Congress faces several critical choices before departing for their August recess. Should the $600-per-week additional unemployment insurance (UI) benefit (which has resulted in five of six workers earning more in unemployment benefits than wages) be extended, modified, or allowed to expire at the end of July? Should the Paycheck Protection Program (PPP), which has almost $130 billion of unspent money, be reformed? How much aid, if any, should be provided to state and local governments, which are experiencing significant budget pressures?
Congress may also consider revamping the Employee Retention Tax Credit (ERTC), a CARES Act policy that has the potential to significantly aid the ailing labor market. The current ERTC, which is available for the remainder of 2020, is a refundable tax credit that is worth up to $5,000 per worker for eligible firms. Businesses are eligible if they are shut down by government order or have a 50 percent decline in quarterly revenue from a year ago. Qualifying firms with fewer than 100 workers can claim the credit for all workers while larger firms may claim the credit only for employees still on the payroll who are not working because of the shutdown.
The ERTC is intended to encourage businesses to keep workers on the payroll even if they are not immediately necessary or fully utilized. Like the PPP, the credit helps preserve the employer-employee connection, allows workers to return to work more quickly as the economy reopens, and prevents interruptions in health insurance coverage for affected employees. However, the credit is limited by the strict eligibility criteria and the $5,000 per worker cap. Moreover, firms that obtain PPP loans are ineligible for the credit.
Multiple legislative proposals (see here, here, here, and here) would ease those limitations. They would strengthen the ERTC by expanding its scope (more firms), generosity (a larger per-worker credit), and duration (generally until January 31, 2021, or, in the case of one bill, until the unemployment rate drops to 7 percent).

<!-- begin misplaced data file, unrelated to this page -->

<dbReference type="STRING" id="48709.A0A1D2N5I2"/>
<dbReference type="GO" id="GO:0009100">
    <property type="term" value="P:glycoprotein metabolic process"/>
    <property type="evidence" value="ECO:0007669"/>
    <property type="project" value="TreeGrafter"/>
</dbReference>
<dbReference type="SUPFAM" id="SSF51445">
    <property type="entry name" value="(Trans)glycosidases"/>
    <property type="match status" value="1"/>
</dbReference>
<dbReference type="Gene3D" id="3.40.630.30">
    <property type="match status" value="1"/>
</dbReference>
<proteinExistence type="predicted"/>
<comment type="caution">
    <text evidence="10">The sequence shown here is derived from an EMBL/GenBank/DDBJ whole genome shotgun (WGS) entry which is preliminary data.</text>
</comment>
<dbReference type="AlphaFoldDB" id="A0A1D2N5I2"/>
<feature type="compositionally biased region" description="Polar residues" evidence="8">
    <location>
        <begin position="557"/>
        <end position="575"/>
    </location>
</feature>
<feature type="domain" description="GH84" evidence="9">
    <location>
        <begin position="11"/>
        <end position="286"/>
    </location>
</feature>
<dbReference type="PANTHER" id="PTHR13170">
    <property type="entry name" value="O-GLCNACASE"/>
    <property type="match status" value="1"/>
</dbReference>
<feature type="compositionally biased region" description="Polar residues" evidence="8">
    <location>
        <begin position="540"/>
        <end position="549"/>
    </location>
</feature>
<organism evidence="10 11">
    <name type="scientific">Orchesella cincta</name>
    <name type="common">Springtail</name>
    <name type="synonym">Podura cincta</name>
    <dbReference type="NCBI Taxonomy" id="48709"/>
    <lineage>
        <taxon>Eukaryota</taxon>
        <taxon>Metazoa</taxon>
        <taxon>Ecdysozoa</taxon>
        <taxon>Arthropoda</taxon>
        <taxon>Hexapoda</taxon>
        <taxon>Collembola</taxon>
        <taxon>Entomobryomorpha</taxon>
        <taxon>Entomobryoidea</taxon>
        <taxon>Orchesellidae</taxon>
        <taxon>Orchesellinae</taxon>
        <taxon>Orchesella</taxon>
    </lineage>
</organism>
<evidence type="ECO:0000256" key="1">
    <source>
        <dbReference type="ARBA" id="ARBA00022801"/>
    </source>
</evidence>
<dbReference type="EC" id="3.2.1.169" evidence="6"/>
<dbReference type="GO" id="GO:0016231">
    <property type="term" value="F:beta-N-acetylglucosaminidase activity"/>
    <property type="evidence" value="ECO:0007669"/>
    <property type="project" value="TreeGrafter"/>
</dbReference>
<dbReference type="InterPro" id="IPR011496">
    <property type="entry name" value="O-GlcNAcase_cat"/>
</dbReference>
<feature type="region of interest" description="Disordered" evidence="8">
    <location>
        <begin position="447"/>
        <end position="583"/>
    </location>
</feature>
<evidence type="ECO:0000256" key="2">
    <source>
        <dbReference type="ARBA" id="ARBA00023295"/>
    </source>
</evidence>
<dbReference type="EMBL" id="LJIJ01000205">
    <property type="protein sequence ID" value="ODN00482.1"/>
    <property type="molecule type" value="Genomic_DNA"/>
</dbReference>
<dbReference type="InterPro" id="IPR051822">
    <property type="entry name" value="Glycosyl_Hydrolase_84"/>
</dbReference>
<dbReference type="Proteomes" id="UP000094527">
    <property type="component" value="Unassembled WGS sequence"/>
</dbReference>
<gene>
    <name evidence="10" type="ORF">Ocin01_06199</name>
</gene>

The narrowest proposed expansion, part of the House-passed HEROES Act, would cost $164 billion, roughly half the cost of extending the generous expanded UI program. The HEROES Act would raise the maximum credit to $36,000 (80 percent of qualified wages up to $45,000) for businesses experiencing a 50 percent revenue decline, make the credit partially available for businesses who experienced a revenue decline of 10 percent to 50 percent, and allow firms with up to 1,500 employees or $41.5 million of revenue to claim the credit for all workers.
It is critically important that a robust ERTC be considered a substitute for, rather than an addition to, the $600-per-week extra UI benefit. The Congressional Budget Office recently warned that extending the expanded UI benefit would probably reduce employment in the second half of 2020 and calendar year 2021. Curtailing the generosity of UI benefits while increasing the generosity of the ERTC could help both push workers toward employment and encourage employers to pull workers back onto the payroll.
Many other developed countries have adopted policies similar to a robust ERTC. By subsidizing the cost of keeping workers on the payroll during the pandemic, the policies have helped to keep a lid on rising unemployment. As the OECD wrote in a recent report:
About 60 million workers across the OECD have been included in company claims for job retention schemes, such as the German Kurzarbeit or the French Activité partielle. Such schemes allow preserving jobs at firms experiencing a temporary drop in business activity, while providing income support to workers whose hours are reduced due to a shortened workweek or temporary layoffs. The use of these instruments plays a major role in explaining why most other OECD countries did not experience the massive surges in open unemployment that were registered in Canada and the United States.
It is not too late for US lawmakers to exchange the generous temporary UI program for a reformed ERTC and help get people back to work.
This article by Alex Brill first appeared at the America Enterprise Institute.